Two quick things today. First, we see Jesus commenting on why his disciples were not fasting.
Now John’s disciples and the Pharisees were fasting. And people came and said to him, “Why do John’s disciples and the disciples of the Pharisees fast, but your disciples do not fast?” 19 And Jesus said to them, “Can the wedding guests fast while the bridegroom is with them? As long as they have the bridegroom with them, they cannot fast. 20 The days will come when the bridegroom is taken away from them, and then they will fast in that day.
First, this shows that periods of fasting is usually the norm. There was fasting before Jesus and there will be fasting after Jesus. It is only during the period while Jesus is with the Apostles that the need for fasting in reduced. Still we can safely presume that there were periods of time that Jesus and the Apostles fasted. We know that Jesus fasted for forty days when he was tempted in the desert. And we know he told the Apostles that some demons could only be driven out with fasting as one of the components of the exorcism. Thus, this is really a commentary on how the law should be interpreted. It should be done so always with kindness and mercy. This is something the Pope Francis has emphasized.
Next we see Jesus heal a man’s crippled hand in the temple on the Sabbath.
1 Again he entered the synagogue, and a man was there with a withered hand. 2 And they watched Jesus, to see whether he would heal him on the Sabbath, so that they might accuse him. 3 And he said to the man with the withered hand, “Come here.” 4 And he said to them, “Is it lawful on the Sabbath to do good or to do harm, to save life or to kill?” But they were silent. 5 And he looked around at them with anger, grieved at their hardness of heart, and said to the man, “Stretch out your hand.” He stretched it out, and his hand was restored. 6 The Pharisees went out and immediately held counsel with the Herodians against him, how to destroy him.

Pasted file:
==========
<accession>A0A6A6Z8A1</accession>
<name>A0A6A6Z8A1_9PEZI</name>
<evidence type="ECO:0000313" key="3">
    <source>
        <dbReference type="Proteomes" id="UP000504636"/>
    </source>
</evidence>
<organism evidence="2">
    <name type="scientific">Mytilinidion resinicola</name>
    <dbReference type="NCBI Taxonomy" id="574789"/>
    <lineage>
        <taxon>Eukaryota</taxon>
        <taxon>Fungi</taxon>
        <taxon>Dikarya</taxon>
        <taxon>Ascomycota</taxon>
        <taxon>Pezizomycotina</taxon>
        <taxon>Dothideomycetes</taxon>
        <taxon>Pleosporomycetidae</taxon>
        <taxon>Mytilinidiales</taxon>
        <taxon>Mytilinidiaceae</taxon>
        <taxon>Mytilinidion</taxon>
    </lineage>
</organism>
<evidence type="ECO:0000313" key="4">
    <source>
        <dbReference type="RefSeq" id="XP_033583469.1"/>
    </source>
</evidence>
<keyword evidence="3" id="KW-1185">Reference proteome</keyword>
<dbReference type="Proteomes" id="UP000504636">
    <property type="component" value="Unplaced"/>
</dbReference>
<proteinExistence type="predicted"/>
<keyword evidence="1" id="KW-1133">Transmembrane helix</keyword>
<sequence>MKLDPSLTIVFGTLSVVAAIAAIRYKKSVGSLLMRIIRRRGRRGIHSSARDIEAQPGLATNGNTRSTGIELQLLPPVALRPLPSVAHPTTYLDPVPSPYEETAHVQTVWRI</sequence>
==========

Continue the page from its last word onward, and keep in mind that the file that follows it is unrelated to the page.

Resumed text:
This is a similar scene to the verse we previously discussed on fasting. Jesus is again showing that the law, even the highest law of the Ten Commandments, should be interpreted here with an eye towards mercy. What is also interesting here is that up until now much of the action has taken place in the synagogues on the Sabbath. Although, the Gospel of Mark was most likely written for a gentile Roman audience they would have known that what set the Jews apart were their religious practices particularly their observance of the Sabbath. They would have likely understood that by repeatedly challenging the Sabbath proscriptions Jesus was challenging the very heart of Jewish authority. Indeed we see that in the last line of this verse that Jesus actions on the Sabbath are what cause the authorities to begin to plot his death. We will see this theme continued throughout the Gospel as Jesus will continue to challenge Jewish and Roman authority. In fact, this will become the hallmark of early Christianity as converts will challenge Roman paganism and immorality. It is something that we must continue even today when the secular world seeks to establish new moral norms and a new paganism.